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Shakespeare and DonneGeneric Hybrids and the Cultural Imaginary$
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Judith H. Anderson and Jennifer C. Vaught

Print publication date: 2013

Print ISBN-13: 9780823251254

Published to Fordham Scholarship Online: September 2013

DOI: 10.5422/fordham/9780823251254.001.0001

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PRINTED FROM FORDHAM SCHOLARSHIP ONLINE (www.fordham.universitypressscholarship.com). (c) Copyright Fordham University Press, 2021. All Rights Reserved. An individual user may print out a PDF of a single chapter of a monograph in FSO for personal use.date: 26 September 2021

Introduction

Introduction

Chapter:
(p.x) (p.1) Introduction
Source:
Shakespeare and Donne
Author(s):

Judith H. Anderson

Jennifer C. Vaught

Publisher:
Fordham University Press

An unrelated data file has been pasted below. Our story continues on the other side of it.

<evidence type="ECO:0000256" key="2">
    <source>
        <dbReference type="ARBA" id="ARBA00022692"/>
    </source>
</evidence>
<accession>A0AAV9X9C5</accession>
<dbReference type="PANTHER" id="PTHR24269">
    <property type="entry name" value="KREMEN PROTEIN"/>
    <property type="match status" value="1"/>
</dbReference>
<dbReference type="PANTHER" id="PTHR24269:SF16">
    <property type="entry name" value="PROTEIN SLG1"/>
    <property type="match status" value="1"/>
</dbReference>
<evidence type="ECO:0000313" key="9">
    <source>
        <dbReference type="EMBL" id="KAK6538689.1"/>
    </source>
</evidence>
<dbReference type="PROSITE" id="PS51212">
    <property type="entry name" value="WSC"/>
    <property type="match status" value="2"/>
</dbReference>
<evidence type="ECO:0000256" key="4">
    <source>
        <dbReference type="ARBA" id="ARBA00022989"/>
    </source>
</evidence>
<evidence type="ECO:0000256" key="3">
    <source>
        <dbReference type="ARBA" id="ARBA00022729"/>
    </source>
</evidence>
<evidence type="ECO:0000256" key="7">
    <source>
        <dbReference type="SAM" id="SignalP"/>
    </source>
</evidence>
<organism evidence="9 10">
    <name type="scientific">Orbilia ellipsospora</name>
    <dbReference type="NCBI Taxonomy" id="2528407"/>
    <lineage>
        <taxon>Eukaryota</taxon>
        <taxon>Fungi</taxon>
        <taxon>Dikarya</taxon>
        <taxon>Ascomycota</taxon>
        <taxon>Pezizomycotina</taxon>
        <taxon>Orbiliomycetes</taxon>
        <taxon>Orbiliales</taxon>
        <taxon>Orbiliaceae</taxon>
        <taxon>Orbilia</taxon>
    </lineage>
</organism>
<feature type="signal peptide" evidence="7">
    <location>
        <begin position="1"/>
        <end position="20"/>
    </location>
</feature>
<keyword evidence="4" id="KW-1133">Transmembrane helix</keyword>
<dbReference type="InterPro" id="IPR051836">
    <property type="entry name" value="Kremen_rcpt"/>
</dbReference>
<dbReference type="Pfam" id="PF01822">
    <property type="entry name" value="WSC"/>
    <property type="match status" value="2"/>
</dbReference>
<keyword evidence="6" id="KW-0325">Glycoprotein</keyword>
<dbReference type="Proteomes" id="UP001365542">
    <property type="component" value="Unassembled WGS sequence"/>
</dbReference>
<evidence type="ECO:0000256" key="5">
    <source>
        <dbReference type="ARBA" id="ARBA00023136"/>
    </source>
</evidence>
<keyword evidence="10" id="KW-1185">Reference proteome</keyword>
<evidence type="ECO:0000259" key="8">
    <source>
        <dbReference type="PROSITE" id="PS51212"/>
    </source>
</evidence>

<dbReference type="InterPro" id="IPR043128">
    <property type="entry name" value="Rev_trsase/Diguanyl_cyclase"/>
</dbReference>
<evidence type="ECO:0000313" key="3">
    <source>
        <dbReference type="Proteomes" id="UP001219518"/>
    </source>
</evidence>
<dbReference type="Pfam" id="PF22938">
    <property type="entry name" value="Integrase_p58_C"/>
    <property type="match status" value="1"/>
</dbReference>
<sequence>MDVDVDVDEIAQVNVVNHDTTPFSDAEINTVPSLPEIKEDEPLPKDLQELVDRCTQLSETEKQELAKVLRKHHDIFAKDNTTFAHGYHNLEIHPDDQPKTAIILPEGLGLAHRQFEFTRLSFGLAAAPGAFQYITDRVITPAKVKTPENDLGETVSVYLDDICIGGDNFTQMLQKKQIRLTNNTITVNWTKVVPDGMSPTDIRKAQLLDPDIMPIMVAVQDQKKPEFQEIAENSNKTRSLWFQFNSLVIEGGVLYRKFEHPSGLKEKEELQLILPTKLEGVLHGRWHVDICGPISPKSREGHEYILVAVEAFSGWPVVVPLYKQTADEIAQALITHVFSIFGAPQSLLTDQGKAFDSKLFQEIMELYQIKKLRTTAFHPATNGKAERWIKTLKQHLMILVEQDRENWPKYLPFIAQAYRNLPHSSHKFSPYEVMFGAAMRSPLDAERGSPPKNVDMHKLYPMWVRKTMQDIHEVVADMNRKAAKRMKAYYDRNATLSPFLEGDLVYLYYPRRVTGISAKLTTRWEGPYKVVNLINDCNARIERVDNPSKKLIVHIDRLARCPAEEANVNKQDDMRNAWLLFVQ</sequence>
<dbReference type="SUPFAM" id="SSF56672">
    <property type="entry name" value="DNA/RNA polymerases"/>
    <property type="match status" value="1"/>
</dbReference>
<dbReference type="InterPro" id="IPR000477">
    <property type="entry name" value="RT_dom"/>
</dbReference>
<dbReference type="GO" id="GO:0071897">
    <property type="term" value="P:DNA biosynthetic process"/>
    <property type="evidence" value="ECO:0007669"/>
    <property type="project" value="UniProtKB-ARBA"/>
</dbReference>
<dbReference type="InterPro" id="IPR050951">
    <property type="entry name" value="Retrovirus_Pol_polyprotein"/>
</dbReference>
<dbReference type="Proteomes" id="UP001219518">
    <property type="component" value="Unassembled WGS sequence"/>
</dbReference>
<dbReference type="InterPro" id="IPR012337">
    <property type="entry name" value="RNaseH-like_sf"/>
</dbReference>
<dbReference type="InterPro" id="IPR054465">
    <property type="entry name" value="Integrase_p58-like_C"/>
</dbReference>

DOI:10.5422/fordham/9780823251254.003.0001

Shakespeare and Donne are themselves hybrids who crossed generic and social boundaries and also shared a contemporary urban space and roots in the old religion. Centering on cross-fertilization between these authors’ writings, the chapters in this volume examine relationships that are cultural, theoretical, and imaginative. They emphasize the intersection of physical or material dimensions of experience with nonphysical and transcendent ones, whether these are moral, intellectual, or religious. They also juxtapose lyric and sermons interactively with narrative and plays. Performance and audience are among their concerns, as are the themes of skepticism and imagination and various philosophies of thought, sensation, and meaning: Aristotle, Wittgenstein, Cavell, Kripke, Agamben, Massumi, and Serres, for example. Language and rhetoric constitute a conspicuous emphasis: naming and punning, public and private discourse, figuration. Besides these, theoretical orientations encompass intertextuality, feminism and sexuality, and historicism.

Keywords:   Donne, Shakespeare, Intertextuality, Performance, Imagination, Puns, Sexuality/Gender, Skepticism, Historicism, Privacy

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